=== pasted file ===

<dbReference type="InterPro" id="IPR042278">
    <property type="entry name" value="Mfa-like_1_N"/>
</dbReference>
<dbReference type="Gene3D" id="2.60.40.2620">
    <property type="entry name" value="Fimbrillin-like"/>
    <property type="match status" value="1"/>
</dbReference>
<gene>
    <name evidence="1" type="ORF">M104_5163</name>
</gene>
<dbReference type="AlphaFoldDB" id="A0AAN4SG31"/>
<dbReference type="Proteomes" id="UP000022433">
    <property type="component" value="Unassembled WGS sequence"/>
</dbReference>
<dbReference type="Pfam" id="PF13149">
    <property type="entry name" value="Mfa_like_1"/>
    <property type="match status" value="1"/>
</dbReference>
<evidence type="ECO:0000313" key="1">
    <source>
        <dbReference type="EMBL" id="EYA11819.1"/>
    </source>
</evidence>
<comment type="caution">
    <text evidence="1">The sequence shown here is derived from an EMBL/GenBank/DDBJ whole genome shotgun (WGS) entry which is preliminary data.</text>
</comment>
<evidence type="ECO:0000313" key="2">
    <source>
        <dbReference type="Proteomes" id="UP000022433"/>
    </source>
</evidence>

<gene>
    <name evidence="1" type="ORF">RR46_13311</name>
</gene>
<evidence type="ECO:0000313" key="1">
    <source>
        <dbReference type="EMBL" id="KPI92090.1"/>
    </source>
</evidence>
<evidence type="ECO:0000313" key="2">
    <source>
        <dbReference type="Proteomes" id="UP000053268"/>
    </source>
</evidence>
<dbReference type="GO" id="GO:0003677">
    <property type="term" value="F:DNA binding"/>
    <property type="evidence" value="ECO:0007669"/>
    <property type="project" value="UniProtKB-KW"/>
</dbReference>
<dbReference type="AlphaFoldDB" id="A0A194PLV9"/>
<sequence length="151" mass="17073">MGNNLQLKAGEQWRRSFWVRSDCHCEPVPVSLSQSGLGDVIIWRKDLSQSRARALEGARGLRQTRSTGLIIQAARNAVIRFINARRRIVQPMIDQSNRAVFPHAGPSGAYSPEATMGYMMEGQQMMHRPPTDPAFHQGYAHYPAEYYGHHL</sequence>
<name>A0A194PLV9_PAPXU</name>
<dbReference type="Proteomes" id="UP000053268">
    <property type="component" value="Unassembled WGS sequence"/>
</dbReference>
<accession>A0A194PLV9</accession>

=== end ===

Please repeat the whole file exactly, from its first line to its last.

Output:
<dbReference type="InterPro" id="IPR042278">
    <property type="entry name" value="Mfa-like_1_N"/>
</dbReference>
<dbReference type="Gene3D" id="2.60.40.2620">
    <property type="entry name" value="Fimbrillin-like"/>
    <property type="match status" value="1"/>
</dbReference>
<gene>
    <name evidence="1" type="ORF">M104_5163</name>
</gene>
<dbReference type="AlphaFoldDB" id="A0AAN4SG31"/>
<dbReference type="Proteomes" id="UP000022433">
    <property type="component" value="Unassembled WGS sequence"/>
</dbReference>
<dbReference type="Pfam" id="PF13149">
    <property type="entry name" value="Mfa_like_1"/>
    <property type="match status" value="1"/>
</dbReference>
<evidence type="ECO:0000313" key="1">
    <source>
        <dbReference type="EMBL" id="EYA11819.1"/>
    </source>
</evidence>
<comment type="caution">
    <text evidence="1">The sequence shown here is derived from an EMBL/GenBank/DDBJ whole genome shotgun (WGS) entry which is preliminary data.</text>
</comment>
<evidence type="ECO:0000313" key="2">
    <source>
        <dbReference type="Proteomes" id="UP000022433"/>
    </source>
</evidence>

<gene>
    <name evidence="1" type="ORF">RR46_13311</name>
</gene>
<evidence type="ECO:0000313" key="1">
    <source>
        <dbReference type="EMBL" id="KPI92090.1"/>
    </source>
</evidence>
<evidence type="ECO:0000313" key="2">
    <source>
        <dbReference type="Proteomes" id="UP000053268"/>
    </source>
</evidence>
<dbReference type="GO" id="GO:0003677">
    <property type="term" value="F:DNA binding"/>
    <property type="evidence" value="ECO:0007669"/>
    <property type="project" value="UniProtKB-KW"/>
</dbReference>
<dbReference type="AlphaFoldDB" id="A0A194PLV9"/>
<sequence length="151" mass="17073">MGNNLQLKAGEQWRRSFWVRSDCHCEPVPVSLSQSGLGDVIIWRKDLSQSRARALEGARGLRQTRSTGLIIQAARNAVIRFINARRRIVQPMIDQSNRAVFPHAGPSGAYSPEATMGYMMEGQQMMHRPPTDPAFHQGYAHYPAEYYGHHL</sequence>
<name>A0A194PLV9_PAPXU</name>
<dbReference type="Proteomes" id="UP000053268">
    <property type="component" value="Unassembled WGS sequence"/>
</dbReference>
<accession>A0A194PLV9</accession>